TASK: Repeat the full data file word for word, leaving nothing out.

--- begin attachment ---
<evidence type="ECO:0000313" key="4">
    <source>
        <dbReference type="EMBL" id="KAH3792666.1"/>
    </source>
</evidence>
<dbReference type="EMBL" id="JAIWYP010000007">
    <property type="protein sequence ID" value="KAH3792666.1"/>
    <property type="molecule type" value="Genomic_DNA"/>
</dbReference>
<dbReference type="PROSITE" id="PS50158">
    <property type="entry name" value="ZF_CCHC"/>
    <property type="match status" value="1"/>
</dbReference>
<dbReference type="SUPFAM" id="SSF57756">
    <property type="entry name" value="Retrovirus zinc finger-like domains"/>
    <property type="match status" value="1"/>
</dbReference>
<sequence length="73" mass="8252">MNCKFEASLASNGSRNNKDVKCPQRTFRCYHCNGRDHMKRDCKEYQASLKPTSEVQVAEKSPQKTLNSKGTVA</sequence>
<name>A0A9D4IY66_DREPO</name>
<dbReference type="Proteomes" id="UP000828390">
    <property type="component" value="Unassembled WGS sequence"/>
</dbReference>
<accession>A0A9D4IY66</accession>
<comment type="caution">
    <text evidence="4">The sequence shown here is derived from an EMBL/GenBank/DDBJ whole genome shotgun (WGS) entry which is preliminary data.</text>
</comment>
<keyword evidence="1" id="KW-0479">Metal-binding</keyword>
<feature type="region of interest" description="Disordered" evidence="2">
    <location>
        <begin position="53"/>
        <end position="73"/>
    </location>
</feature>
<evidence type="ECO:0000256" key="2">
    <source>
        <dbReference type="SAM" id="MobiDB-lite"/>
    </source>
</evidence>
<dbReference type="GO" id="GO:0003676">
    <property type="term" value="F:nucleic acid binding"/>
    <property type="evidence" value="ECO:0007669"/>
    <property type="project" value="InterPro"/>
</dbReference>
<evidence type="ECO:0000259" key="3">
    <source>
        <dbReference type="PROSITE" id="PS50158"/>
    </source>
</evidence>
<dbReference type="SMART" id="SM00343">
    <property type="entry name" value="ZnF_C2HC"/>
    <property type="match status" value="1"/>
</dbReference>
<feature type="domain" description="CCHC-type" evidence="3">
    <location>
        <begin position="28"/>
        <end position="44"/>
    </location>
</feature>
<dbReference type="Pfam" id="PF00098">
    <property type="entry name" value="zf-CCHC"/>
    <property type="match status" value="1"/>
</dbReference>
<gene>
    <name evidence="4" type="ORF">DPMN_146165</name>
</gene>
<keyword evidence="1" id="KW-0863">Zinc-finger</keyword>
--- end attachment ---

<evidence type="ECO:0000313" key="4">
    <source>
        <dbReference type="EMBL" id="KAH3792666.1"/>
    </source>
</evidence>
<dbReference type="EMBL" id="JAIWYP010000007">
    <property type="protein sequence ID" value="KAH3792666.1"/>
    <property type="molecule type" value="Genomic_DNA"/>
</dbReference>
<dbReference type="PROSITE" id="PS50158">
    <property type="entry name" value="ZF_CCHC"/>
    <property type="match status" value="1"/>
</dbReference>
<dbReference type="SUPFAM" id="SSF57756">
    <property type="entry name" value="Retrovirus zinc finger-like domains"/>
    <property type="match status" value="1"/>
</dbReference>
<sequence length="73" mass="8252">MNCKFEASLASNGSRNNKDVKCPQRTFRCYHCNGRDHMKRDCKEYQASLKPTSEVQVAEKSPQKTLNSKGTVA</sequence>
<name>A0A9D4IY66_DREPO</name>
<dbReference type="Proteomes" id="UP000828390">
    <property type="component" value="Unassembled WGS sequence"/>
</dbReference>
<accession>A0A9D4IY66</accession>
<comment type="caution">
    <text evidence="4">The sequence shown here is derived from an EMBL/GenBank/DDBJ whole genome shotgun (WGS) entry which is preliminary data.</text>
</comment>
<keyword evidence="1" id="KW-0479">Metal-binding</keyword>
<feature type="region of interest" description="Disordered" evidence="2">
    <location>
        <begin position="53"/>
        <end position="73"/>
    </location>
</feature>
<evidence type="ECO:0000256" key="2">
    <source>
        <dbReference type="SAM" id="MobiDB-lite"/>
    </source>
</evidence>
<dbReference type="GO" id="GO:0003676">
    <property type="term" value="F:nucleic acid binding"/>
    <property type="evidence" value="ECO:0007669"/>
    <property type="project" value="InterPro"/>
</dbReference>
<evidence type="ECO:0000259" key="3">
    <source>
        <dbReference type="PROSITE" id="PS50158"/>
    </source>
</evidence>
<dbReference type="SMART" id="SM00343">
    <property type="entry name" value="ZnF_C2HC"/>
    <property type="match status" value="1"/>
</dbReference>
<feature type="domain" description="CCHC-type" evidence="3">
    <location>
        <begin position="28"/>
        <end position="44"/>
    </location>
</feature>
<dbReference type="Pfam" id="PF00098">
    <property type="entry name" value="zf-CCHC"/>
    <property type="match status" value="1"/>
</dbReference>
<gene>
    <name evidence="4" type="ORF">DPMN_146165</name>
</gene>
<keyword evidence="1" id="KW-0863">Zinc-finger</keyword>